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Rosemblatt

10/12/21

By Jessica Weiss ’05

Students of science in the United States are likely to recognize the names and discoveries of Sir Isaac Newton, Galileo and Charles Darwin. Fewer may know of the many influential curanderos, cosmologists and agriculturists from across the Americas whose work has impacted science across the globe for centuries. 

Thanks to a $400,000 grant from the National Science Foundation, a new project led by Professor of History Karin Rosemblatt aims to establish how Latin America’s popular, Indigenous and Afro-descendant communities were “never on the periphery of scientific developments.” 

“We aim to shift emphasis away from the discoveries of a few scientific geniuses and to foreground instead the many contributors to scientific work—porters, local guides, wives and family members, technicians, herbal specialists,” said Rosemblatt, who is also the director of UMD’s Nathan and Jeanette Miller Center for Historical Studies. 

The project, “Placing Latin America and the Caribbean in the History of Science, Technology, Environment, and Medicine,” will bring together senior and established researchers and graduate students in the field of HSTEM (History of Science, Technology, Environment and Medicine) in Latin America and the Caribbean. The network will secure ties among researchers in North and South America, produce publications that make their research widely available and provide training and mentoring to graduate students.  

Rosemblatt, whose research focuses on the transnational study of gender, race, ethnicity and class, has already coordinated a 13-person steering committee made up of scholars at different stages of their careers working in Latin America and the United States. The committee members specialize in different time periods, geographic regions and topics. They include: Miruna Achim (Universidad Autónoma Metropolitana-Cuajimalpa, Mexico City); Eve Buckley (University of Delaware); Marcos Cueto (Oswaldo Cruz Foundation, Rio de Janeiro); Sebastián Gil-Riaño (University of Pennsylvania); Pablo F. Gómez (University of Wisconsin-Madison); Carlos López Beltrán (National Autonomous University of Mexico); Camilo Quintero (UNIANDES, Colombia); Megan Raby (University of Texas at Austin); Julia Rodriguez (University of New Hampshire); Carlos Sanhueza Cerda (Universidad de Chile); Elisa Sevilla Perez (Universidad de San Francisco, Quito); and Adam Warren (University of Washington, Seattle). Ana Luísa Reis Castro (MIT) will serve as graduate student representative.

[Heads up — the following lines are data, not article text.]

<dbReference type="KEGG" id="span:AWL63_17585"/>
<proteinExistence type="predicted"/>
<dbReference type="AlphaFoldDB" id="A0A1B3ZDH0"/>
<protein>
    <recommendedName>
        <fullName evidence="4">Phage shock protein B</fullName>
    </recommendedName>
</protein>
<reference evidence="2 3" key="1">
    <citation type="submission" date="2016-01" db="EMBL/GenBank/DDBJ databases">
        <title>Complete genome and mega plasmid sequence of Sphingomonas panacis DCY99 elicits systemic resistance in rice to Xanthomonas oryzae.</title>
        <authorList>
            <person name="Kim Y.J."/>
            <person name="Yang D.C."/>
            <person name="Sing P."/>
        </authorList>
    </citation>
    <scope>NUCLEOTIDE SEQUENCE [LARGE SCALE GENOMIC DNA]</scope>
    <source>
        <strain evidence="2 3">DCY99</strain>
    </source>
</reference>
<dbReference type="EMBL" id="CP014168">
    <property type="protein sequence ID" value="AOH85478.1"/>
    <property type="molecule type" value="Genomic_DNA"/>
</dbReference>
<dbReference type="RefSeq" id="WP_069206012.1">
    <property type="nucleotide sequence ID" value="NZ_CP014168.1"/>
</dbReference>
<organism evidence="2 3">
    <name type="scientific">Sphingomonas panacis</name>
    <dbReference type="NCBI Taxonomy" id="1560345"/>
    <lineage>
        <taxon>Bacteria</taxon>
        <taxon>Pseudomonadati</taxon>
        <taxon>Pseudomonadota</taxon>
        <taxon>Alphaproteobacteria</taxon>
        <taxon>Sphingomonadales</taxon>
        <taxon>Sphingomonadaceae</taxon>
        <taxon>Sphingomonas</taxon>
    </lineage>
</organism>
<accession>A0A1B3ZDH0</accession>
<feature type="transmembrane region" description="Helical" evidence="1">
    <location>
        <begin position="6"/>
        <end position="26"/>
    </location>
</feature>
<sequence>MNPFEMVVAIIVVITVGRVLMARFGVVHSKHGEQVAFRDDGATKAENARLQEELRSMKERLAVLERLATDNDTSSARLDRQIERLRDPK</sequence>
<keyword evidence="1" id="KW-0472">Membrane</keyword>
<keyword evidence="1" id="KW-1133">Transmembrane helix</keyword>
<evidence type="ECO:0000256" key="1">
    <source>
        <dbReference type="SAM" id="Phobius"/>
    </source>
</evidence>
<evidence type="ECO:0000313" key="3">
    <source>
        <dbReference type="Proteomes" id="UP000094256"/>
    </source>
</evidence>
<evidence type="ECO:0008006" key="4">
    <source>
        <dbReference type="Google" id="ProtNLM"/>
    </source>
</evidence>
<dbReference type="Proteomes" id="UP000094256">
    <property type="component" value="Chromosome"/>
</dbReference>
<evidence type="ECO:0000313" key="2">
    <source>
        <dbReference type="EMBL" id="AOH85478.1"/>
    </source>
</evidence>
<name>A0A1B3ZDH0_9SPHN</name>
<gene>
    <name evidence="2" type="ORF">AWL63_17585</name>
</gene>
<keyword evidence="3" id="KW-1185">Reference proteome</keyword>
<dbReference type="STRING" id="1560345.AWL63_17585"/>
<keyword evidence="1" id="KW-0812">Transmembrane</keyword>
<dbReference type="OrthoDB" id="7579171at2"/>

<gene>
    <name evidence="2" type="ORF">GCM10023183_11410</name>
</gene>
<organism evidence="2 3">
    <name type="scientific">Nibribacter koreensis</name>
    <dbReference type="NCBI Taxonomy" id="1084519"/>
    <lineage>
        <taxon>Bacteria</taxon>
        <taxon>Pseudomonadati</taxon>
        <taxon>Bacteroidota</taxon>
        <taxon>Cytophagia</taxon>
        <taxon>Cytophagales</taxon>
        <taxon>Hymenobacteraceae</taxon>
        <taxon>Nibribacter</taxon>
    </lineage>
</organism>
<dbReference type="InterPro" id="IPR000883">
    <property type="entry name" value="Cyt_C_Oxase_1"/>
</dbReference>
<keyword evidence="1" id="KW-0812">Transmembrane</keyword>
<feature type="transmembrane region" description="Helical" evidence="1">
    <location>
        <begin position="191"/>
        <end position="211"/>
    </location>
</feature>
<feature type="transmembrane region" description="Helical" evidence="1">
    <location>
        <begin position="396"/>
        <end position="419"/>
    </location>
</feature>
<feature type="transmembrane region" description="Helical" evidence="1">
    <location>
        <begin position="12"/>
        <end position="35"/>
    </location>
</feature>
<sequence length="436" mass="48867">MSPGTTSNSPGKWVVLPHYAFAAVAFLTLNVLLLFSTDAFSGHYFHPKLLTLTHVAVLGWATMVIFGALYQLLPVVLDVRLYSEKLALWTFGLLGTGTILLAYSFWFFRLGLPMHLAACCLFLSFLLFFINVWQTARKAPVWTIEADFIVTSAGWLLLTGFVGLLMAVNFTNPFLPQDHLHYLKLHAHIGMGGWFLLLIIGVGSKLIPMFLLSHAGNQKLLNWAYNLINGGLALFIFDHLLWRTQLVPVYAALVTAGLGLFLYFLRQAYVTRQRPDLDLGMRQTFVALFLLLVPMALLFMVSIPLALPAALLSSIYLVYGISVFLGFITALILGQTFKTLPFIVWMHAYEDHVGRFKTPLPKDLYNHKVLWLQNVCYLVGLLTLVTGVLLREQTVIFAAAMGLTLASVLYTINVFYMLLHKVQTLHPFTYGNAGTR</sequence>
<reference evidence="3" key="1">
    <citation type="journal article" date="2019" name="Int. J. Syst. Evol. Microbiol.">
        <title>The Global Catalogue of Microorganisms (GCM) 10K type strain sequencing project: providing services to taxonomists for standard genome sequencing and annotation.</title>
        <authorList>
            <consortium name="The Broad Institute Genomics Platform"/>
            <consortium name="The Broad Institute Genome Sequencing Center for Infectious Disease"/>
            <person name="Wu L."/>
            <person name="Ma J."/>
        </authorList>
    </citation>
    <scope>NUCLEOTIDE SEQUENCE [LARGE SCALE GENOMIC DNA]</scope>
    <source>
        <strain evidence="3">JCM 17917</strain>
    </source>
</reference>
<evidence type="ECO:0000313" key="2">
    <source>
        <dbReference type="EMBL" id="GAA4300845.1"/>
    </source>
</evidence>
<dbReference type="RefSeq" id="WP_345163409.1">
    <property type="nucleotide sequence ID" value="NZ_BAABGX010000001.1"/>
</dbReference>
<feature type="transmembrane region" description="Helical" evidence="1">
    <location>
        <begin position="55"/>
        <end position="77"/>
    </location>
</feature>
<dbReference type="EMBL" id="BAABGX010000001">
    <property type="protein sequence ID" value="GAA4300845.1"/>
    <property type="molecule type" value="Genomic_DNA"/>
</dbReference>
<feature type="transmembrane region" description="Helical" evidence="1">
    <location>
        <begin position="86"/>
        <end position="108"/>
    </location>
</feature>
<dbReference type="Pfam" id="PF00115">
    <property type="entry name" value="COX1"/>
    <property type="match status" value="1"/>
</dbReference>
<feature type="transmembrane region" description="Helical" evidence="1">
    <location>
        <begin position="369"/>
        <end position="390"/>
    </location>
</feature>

Next steps involve growing the network and building out a website. 

Through the materials produced by the network, teachers of students of all ages will also gain access to bibliographies, lesson plans, essays and collections of syllabi that allow them to cover a broader range of scientific endeavors and a more diverse community of scientists, Rosemblatt said. 

“We hope to convince other historians, students and the broader public that the Western scientific tradition developed in conversation with other, often colonized, peoples,” she said.   

Image: “Two views of Cabo Tres Montes” (Chile), 1891, via memoriachilena.cl

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